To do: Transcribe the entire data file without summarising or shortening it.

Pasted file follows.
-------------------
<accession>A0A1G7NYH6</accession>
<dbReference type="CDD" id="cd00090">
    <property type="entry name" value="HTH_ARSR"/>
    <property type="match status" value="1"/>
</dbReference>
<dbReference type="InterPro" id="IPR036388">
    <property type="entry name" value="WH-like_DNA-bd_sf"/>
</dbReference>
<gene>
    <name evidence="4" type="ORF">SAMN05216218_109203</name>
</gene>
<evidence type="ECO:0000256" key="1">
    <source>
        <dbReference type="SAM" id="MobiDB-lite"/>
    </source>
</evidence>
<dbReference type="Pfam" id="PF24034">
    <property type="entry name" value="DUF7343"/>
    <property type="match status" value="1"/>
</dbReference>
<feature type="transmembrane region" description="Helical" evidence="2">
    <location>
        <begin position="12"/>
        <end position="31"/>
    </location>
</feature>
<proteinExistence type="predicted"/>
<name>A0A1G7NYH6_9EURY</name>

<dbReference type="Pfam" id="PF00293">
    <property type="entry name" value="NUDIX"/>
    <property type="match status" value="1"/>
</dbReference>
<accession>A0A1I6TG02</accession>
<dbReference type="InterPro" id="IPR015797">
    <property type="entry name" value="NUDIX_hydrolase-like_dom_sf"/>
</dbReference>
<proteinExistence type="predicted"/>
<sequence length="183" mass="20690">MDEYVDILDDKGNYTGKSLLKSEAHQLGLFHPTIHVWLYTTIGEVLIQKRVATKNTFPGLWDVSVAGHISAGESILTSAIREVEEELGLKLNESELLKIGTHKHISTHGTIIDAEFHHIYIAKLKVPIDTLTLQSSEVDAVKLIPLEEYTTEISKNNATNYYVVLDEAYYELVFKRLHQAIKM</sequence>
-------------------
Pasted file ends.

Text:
<accession>A0A1G7NYH6</accession>
<dbReference type="CDD" id="cd00090">
    <property type="entry name" value="HTH_ARSR"/>
    <property type="match status" value="1"/>
</dbReference>
<dbReference type="InterPro" id="IPR036388">
    <property type="entry name" value="WH-like_DNA-bd_sf"/>
</dbReference>
<gene>
    <name evidence="4" type="ORF">SAMN05216218_109203</name>
</gene>
<evidence type="ECO:0000256" key="1">
    <source>
        <dbReference type="SAM" id="MobiDB-lite"/>
    </source>
</evidence>
<dbReference type="Pfam" id="PF24034">
    <property type="entry name" value="DUF7343"/>
    <property type="match status" value="1"/>
</dbReference>
<feature type="transmembrane region" description="Helical" evidence="2">
    <location>
        <begin position="12"/>
        <end position="31"/>
    </location>
</feature>
<proteinExistence type="predicted"/>
<name>A0A1G7NYH6_9EURY</name>

<dbReference type="Pfam" id="PF00293">
    <property type="entry name" value="NUDIX"/>
    <property type="match status" value="1"/>
</dbReference>
<accession>A0A1I6TG02</accession>
<dbReference type="InterPro" id="IPR015797">
    <property type="entry name" value="NUDIX_hydrolase-like_dom_sf"/>
</dbReference>
<proteinExistence type="predicted"/>
<sequence length="183" mass="20690">MDEYVDILDDKGNYTGKSLLKSEAHQLGLFHPTIHVWLYTTIGEVLIQKRVATKNTFPGLWDVSVAGHISAGESILTSAIREVEEELGLKLNESELLKIGTHKHISTHGTIIDAEFHHIYIAKLKVPIDTLTLQSSEVDAVKLIPLEEYTTEISKNNATNYYVVLDEAYYELVFKRLHQAIKM</sequence>